As you enjoy some fun in the sun this Fourth of July, it’s important to protect your body’s largest organ: the skin.
Skin cancer is the most commonly diagnosed type of cancer in the United States. Each year, 3.5 million cases of skin cancer are found in 2 million people in this country. According to the Skin Cancer Foundation, 90 percent of non-melanoma skin cancers are associated with exposure to the sun’s ultraviolet (UV) rays.
Fortunately, there are many things you can do to reduce your risk of skin cancer and avoid sunburn:
Wear sunscreen. “If I could offer you only one tip for the future, sunscreen would be it,” Chicago Tribune columnist Mary Schmich wrote in her now-famous 1997 “commencement speech” essay. Choose a broad-spectrum sunscreen of at least SPF 15 or 30 that offers protection against both UVA and UVB radiation.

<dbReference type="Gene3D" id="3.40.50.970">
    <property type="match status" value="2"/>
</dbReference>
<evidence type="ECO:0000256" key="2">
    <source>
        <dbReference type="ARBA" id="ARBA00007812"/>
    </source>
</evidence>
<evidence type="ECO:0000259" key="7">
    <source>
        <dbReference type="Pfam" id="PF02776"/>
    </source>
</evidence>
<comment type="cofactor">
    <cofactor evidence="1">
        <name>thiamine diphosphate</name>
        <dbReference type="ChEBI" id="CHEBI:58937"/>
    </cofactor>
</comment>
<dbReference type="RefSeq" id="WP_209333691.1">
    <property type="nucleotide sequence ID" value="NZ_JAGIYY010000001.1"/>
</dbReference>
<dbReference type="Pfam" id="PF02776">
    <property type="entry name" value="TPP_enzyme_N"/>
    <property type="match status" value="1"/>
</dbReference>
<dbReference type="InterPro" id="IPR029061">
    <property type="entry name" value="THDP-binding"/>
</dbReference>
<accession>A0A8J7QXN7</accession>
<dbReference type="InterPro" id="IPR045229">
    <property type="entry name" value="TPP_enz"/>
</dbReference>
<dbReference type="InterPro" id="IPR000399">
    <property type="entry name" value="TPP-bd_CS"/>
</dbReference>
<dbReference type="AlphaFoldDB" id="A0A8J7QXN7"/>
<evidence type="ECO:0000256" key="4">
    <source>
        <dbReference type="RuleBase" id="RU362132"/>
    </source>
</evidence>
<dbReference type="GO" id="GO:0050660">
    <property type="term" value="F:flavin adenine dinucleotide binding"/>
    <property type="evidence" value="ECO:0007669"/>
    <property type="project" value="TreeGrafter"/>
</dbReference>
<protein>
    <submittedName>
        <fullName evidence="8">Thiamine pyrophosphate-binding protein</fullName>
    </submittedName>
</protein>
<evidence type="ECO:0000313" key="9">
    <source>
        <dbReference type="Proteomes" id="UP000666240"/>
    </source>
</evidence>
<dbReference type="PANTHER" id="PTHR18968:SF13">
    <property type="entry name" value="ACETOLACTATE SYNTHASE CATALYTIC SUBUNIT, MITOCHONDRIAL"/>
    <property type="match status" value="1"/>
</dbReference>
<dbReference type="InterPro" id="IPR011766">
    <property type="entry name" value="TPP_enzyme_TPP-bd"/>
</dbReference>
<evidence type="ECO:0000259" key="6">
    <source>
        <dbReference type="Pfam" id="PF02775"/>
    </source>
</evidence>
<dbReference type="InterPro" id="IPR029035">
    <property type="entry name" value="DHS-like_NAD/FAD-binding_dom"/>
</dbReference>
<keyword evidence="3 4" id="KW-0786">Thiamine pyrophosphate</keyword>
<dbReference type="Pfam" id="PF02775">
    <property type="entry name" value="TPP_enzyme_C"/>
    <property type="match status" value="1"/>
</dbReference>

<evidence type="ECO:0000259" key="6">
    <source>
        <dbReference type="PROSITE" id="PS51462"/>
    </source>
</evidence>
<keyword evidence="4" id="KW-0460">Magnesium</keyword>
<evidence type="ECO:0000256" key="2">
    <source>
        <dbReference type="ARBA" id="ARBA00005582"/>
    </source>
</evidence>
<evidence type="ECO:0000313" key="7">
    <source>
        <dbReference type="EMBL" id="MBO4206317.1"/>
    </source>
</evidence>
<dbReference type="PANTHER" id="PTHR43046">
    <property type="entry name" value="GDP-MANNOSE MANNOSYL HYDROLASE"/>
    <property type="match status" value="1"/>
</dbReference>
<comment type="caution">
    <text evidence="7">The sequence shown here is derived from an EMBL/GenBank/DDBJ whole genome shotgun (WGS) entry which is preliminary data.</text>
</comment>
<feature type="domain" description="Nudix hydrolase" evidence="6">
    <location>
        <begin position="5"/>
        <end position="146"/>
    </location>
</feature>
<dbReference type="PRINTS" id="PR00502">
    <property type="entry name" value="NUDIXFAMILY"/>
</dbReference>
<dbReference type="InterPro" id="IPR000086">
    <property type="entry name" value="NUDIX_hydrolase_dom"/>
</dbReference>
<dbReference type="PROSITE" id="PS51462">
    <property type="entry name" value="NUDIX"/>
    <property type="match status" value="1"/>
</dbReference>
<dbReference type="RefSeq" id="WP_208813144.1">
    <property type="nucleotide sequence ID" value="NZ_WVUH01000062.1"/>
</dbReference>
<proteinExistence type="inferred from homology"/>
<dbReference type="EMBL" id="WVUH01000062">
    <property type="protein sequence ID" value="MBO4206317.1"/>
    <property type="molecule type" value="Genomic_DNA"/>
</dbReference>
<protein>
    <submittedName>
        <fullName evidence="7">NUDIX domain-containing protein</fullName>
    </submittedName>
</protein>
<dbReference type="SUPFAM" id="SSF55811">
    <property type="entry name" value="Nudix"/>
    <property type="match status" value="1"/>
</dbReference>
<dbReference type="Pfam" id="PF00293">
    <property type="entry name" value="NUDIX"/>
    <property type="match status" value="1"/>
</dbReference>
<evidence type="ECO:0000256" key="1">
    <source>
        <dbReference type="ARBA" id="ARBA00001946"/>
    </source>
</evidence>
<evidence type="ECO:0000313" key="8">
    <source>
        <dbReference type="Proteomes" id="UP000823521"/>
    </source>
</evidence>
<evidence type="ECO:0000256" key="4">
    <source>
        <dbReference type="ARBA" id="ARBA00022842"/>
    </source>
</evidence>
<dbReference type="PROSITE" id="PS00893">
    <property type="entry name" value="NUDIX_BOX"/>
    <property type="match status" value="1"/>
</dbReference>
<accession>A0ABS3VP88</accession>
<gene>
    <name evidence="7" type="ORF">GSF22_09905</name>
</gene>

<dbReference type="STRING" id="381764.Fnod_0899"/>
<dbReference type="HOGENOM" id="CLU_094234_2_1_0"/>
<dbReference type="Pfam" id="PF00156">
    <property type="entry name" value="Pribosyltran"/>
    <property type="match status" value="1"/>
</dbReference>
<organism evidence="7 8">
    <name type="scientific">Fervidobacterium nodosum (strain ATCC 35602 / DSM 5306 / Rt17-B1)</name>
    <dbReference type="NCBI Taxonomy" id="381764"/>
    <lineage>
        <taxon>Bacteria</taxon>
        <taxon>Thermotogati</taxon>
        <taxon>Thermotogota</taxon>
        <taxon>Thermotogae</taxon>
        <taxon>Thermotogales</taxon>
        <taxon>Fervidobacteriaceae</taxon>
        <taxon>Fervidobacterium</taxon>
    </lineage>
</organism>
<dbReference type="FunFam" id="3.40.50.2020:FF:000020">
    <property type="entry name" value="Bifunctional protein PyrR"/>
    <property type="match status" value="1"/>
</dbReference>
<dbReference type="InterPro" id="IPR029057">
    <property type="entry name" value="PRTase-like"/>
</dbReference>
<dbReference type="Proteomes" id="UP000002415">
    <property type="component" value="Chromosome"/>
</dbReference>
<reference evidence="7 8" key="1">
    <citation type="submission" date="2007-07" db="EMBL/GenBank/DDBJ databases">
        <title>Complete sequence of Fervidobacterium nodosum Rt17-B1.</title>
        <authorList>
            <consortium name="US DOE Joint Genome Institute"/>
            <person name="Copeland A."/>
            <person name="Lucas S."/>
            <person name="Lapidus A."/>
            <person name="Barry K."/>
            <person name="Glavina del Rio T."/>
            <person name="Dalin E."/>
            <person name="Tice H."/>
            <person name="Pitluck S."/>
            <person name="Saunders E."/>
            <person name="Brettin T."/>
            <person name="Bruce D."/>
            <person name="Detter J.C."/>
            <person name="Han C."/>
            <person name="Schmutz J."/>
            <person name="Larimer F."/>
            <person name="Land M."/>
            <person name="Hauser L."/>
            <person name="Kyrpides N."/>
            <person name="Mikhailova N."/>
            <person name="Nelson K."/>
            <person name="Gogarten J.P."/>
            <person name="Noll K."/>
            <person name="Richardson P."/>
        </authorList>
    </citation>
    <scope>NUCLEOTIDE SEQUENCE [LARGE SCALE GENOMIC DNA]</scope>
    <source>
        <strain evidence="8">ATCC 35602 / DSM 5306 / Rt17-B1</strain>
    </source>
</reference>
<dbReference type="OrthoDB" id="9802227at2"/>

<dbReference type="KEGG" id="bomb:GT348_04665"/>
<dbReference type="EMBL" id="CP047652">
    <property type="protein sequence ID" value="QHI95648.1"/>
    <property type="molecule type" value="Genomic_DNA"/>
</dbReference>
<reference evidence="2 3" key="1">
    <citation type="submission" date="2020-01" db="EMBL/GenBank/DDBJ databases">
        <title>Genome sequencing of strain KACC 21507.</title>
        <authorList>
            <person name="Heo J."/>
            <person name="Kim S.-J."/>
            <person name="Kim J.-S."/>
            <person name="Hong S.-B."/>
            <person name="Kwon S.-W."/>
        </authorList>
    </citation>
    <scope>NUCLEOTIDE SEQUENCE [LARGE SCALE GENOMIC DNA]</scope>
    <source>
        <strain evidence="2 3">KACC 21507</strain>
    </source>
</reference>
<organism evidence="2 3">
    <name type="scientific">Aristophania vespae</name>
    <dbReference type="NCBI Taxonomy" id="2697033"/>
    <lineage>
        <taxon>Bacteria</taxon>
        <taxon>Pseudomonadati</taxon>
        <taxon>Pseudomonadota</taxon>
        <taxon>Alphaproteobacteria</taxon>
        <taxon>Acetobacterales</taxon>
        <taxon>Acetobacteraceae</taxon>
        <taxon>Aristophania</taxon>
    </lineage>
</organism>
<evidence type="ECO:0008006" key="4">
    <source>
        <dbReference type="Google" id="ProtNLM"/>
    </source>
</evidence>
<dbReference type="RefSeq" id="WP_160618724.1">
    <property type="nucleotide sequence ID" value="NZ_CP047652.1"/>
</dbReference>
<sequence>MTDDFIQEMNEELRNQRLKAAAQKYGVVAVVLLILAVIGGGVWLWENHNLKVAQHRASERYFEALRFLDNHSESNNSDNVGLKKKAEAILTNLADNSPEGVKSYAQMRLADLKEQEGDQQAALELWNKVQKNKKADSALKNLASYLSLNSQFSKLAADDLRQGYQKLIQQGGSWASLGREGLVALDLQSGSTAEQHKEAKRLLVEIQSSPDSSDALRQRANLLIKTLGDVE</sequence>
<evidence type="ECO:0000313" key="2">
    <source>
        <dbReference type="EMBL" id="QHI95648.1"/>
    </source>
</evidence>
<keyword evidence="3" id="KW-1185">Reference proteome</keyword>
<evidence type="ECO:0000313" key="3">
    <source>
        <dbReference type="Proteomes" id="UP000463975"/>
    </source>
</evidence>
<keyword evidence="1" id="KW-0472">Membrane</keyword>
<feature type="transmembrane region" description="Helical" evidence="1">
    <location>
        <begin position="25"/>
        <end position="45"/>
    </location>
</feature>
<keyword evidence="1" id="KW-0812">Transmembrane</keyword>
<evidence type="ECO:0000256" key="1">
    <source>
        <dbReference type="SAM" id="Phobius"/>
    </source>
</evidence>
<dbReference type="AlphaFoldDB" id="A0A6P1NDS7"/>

Chemical sunscreens such as avobenzone or cinoxate absorb these rays, while physical sunblocks such as zinc oxide and titanium dioxide provide a shield between your skin and the sun, reflecting dangerous radiation. Physical sunblocks can be gentler for those with sensitive skin or allergies to chemical sunscreens.
Don’t be shy — reapply! Make sure you apply sunscreen at least 30 minutes before you go out into the sun. You’ll need about one ounce of sunblock to protect your whole body — that’s about a shot glass full. Re-apply at least every two hours or after swimming and sweating.
Babies and children are especially vulnerable to the sun’s rays, so be diligent about applying sunscreen to your little ones.
Cover up. In addition to applying sunscreen, wearing long sleeves, long pants and a wide-brimmed hat can protect your skin from the sun. Don’t forget sunglasses — radiation from the sun can contribute to eye damage such as macular degeneration, cataracts and eye cancers.